WASHINGTON: Ken Langone is beginning to fight back.
On Thursday, the former chairman of the New York Stock Exchange compensation committee, published a blistering attack on his nemesis, New York Attorney General Eliot Spitzer, in a Wall Street Journal op-ed.
Langone said that Spitzer - who is suing Langone and the exchange over the retirement package of its former chairman and CEO - was "accustomed to bullying settlements" but that in this case "his claims were false and his suit will fail."
"We're going to be very aggressive in defending Ken's long track record of integrity," said Jim McCarthy, president of Washington, DC-based McCarthy Communications, which Langone retained about a month ago.
McCarthy added: "We're also going to be pointing out some of the ulterior motives going on here, such as Mr. Spitzer's political ambitions, the arbitrary way he's put this case together, his egregious grandstanding on this. He's flat wrong in this case."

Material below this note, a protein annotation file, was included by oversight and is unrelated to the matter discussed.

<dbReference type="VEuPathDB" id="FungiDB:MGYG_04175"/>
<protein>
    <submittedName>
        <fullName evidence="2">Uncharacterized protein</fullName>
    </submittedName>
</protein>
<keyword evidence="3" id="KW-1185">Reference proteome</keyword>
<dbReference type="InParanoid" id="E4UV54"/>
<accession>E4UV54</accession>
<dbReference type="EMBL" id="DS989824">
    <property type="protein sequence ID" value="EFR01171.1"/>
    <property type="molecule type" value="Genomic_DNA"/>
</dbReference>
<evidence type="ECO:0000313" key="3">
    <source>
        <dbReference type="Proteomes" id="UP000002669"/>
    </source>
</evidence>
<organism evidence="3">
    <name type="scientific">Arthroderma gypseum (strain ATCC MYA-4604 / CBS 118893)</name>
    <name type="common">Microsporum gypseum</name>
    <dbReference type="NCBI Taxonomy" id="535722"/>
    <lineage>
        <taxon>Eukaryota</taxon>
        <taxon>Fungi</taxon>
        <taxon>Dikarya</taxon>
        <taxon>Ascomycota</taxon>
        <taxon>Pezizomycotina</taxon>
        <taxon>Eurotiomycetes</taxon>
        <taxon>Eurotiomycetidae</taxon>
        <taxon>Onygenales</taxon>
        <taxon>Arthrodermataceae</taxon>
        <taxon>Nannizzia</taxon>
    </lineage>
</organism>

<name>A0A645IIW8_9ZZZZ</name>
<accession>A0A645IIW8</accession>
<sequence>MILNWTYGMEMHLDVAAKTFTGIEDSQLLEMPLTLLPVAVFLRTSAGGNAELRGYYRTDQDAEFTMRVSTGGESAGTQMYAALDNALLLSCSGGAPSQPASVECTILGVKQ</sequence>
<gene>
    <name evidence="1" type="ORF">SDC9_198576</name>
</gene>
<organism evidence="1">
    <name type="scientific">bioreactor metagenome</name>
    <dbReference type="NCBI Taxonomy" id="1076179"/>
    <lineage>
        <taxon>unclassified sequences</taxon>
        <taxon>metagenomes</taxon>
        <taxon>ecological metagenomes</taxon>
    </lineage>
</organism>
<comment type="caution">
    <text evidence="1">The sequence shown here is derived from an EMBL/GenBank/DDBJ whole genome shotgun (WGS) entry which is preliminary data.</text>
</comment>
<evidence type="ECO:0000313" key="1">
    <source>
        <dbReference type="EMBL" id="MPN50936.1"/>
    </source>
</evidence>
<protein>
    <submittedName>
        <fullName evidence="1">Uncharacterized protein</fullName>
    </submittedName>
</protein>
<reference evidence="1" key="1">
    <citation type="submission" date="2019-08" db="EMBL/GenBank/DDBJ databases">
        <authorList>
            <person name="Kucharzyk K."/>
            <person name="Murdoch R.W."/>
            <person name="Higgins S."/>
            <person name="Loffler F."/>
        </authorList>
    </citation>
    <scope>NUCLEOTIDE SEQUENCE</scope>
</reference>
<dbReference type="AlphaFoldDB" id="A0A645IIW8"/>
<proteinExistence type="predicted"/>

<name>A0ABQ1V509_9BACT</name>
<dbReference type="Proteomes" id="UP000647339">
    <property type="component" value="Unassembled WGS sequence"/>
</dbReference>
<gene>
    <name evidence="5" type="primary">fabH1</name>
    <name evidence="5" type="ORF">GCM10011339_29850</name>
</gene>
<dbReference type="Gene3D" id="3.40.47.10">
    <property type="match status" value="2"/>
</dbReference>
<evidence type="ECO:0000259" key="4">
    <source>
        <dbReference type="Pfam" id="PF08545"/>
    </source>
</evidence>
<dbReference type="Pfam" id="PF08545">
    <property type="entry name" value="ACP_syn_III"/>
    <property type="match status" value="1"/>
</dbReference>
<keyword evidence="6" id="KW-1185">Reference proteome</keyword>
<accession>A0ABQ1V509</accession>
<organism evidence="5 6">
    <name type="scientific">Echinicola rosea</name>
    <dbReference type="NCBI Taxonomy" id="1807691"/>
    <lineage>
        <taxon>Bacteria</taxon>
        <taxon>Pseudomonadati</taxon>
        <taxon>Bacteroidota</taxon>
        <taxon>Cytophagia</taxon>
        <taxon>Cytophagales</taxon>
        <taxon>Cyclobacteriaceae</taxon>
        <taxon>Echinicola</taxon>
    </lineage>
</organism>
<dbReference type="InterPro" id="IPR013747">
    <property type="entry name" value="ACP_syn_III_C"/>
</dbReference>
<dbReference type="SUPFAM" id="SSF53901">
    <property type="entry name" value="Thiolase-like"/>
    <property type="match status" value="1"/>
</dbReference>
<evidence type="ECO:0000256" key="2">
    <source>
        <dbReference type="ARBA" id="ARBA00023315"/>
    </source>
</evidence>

Langone will be doing more outreach "fairly soon," including media interviews, McCarthy added.
Spitzer has "relied on these bullying tactics for so long," McCarthy said, "but my practice is built on standing up to these bullies."
Spitzer's office could not be reached for comment by press time. It has shrugged off allegations of political grandstanding.
And in an e-mail to PRWeek last month, Spitzer communications director Darren Dopp wrote, "We're confident of the facts we marshaled in our case, and we look forward to the trial."
Richard Grasso, the former NYSE head at the center of the dispute, is represented by Starkman & Associates in New York, which declined to discuss its strategy.
Langone, a co-founder of Home Depot, chaired the compensation committee for nearly three years. He left the NYSE board in late 2003.